Maternity leave is a leave of absence from work for mothers following the birth, adoption, or foster care placement of a child. Maternity leave is often a part of broader parental leave, which extends to both parents. An unpaid maternity leave is required in all US states if both the employer and the employee meet certain criteria.
US employers are not required to offer paid maternity leave or related benefits, so there tends to be a wide range of offers in maternity leave policies. As a result, HR leaders can play an important role in developing a maternity leave policy that best fits their organization.
Maternity Leave Legal Requirements
A combination of federal and state requirements defines the minimum amount of unpaid maternity leave an employer must offer.
Enacted in 1996, the Family and Medical Leave Act (FMLA) covers a range of leave reasons and requires up to 12 weeks of unpaid leave per year for qualifying health and family absences. These covered absences include the birth or adoption of a child, or placement of a foster care child with the employee.
All public agencies and entities are subject to the Act, whereas private-sector employers are only subject to the FMLA if they have 50 or more employees.
There are also several conditions for employees to be eligible for the FMLA. They must have worked for the employer for at least 12 months, have worked at least 1,250 hours during the 12 months prior to leave, and work in a location where the employer has at least 50 employees within 75 miles. Part-time and remote employees located farther from the rest of the business may not be eligible for the FMLA even if their employer is subject to the Act.
State family leave programs
Many states have enacted laws mandating maternity leave beyond what is required by the FMLA. For instance, Vermont applies requirements similar to the FMLA for maternity leave to all employers with 10 or more employees.
In addition, 11 states have programs through which the state pays a family leave benefit while an employee is away from work to care for a newborn, adopted, or foster child. For example, California’s Paid Family Leave insurance program provides up to eight weeks of paid leave to bond with a new child. Employers do not pay for these benefits directly but may need to support employees in applying for them.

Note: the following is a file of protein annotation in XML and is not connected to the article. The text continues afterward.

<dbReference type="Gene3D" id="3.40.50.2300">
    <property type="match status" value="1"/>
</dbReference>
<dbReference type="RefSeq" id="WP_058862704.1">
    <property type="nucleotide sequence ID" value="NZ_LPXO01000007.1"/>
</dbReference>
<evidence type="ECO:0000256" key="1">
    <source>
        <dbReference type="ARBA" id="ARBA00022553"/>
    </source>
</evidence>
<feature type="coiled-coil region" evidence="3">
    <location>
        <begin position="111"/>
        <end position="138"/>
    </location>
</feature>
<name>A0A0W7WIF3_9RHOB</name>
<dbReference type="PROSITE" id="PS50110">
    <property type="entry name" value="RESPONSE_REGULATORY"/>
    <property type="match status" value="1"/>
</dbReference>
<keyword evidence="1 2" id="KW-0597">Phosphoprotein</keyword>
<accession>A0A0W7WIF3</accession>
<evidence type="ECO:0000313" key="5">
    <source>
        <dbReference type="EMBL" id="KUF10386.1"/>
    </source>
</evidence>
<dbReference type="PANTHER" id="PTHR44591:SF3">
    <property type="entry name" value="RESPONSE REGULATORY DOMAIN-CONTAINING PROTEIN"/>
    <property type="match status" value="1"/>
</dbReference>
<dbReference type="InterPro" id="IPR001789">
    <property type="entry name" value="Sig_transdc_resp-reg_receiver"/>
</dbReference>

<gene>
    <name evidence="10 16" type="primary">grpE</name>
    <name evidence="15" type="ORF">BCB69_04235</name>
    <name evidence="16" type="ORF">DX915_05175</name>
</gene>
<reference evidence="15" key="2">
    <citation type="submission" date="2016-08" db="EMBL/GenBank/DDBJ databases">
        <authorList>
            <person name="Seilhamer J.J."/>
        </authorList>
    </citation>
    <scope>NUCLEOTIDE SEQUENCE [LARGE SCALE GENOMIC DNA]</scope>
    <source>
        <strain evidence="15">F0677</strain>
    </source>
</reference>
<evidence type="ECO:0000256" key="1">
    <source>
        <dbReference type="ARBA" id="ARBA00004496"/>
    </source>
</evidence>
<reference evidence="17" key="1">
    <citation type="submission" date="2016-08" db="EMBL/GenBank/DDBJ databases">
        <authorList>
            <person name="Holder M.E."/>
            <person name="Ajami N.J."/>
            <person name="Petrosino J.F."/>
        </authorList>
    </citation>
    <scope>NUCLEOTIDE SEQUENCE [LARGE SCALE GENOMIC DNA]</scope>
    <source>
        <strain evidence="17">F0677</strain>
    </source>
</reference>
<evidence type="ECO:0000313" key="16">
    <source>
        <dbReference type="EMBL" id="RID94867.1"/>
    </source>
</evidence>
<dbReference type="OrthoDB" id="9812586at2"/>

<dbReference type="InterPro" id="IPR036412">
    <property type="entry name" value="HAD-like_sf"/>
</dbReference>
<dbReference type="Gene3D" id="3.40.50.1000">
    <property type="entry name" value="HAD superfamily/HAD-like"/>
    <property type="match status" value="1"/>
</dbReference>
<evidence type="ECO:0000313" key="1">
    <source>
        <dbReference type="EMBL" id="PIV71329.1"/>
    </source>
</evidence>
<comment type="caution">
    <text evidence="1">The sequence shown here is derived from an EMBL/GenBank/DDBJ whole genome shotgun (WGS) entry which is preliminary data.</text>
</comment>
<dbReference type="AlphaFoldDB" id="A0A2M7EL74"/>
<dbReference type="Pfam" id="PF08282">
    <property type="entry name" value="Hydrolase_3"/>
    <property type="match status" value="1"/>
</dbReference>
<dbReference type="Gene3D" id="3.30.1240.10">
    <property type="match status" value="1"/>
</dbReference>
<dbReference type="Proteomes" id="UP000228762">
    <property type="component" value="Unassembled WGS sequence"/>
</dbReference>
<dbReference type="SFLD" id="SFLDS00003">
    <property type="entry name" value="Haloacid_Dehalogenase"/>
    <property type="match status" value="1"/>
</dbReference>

Discrimination or harassment of an employee based on pregnancy violates several US laws. These include Title VII of the Civil Rights Act and the Americans with Disabilities Act. This is important when considering maternity leave.
For example, it would be unwise to allow a male employee to take unpaid leave to recover from surgery and reject a female employee’s request for unpaid leave following childbirth. This could be considered illegal discrimination even if the FMLA does not cover your organization.
One particular area to be aware of is the employee’s right to return to equivalent work when they return from FMLA leave. This means that the employee must be returned to a job with similar wages, benefits, and duties.
Business Benefits Of a Maternity Leave Policy
Given the limited and sometimes confusing laws setting minimum standards for maternity leave, it’s no surprise that setting a clear maternity leave policy can benefit your business.
A good maternity policy shows commitment to your employees and can help attract and retain top talent. It also sets clear expectations that will help your employees plan for their leave and coordinate a successful return to work.
Take a look at this sample policy for paid family leave for further guidance.
Types Of Maternity Leave Benefits
When crafting a maternity leave policy, start by ensuring your offering meets legal requirements. From there, you can add benefits to show your support for new parents, such as:
- Paid time off for part or all of maternity leave
- Additional unpaid time off
- Flexible return to work, such as paths to ramp up from a part-time return back to full-time
- Company gifts or gift cards
- Paternity or family leave to extend support to other family members
Generous maternity leave benefits are one of the ways organizations can set themselves apart as an employer of choice.
HR and Maternity Leave
HR can help guide maternity leave policy by staying on top of common and innovative benefits in your area and industry. HR can have a large impact in this area because much of what organizations offer in terms of maternity leave goes beyond what is legally required.
Once benefits are decided upon, a maternity policy should be put in writing and communicated to all employees. The policy should include notice requirements and guidance for return-to-work coordination.
When managing maternity leaves or coaching managers on maternity leave policy, remember that pregnancy and childbirth cannot be a reason to treat an employee unequally.
Maternity leave is impacted by a patchwork of federal and state laws and benefit programs. Delivering a clear maternity leave policy is therefore vital to establish how your business will meet or exceed legal requirements.
Choosing to offer benefits beyond what’s required by law also sends a strong message of support to employees. HR can assist with researching which benefits are most impactful in your area and industry, and manage maternity leaves as they arise.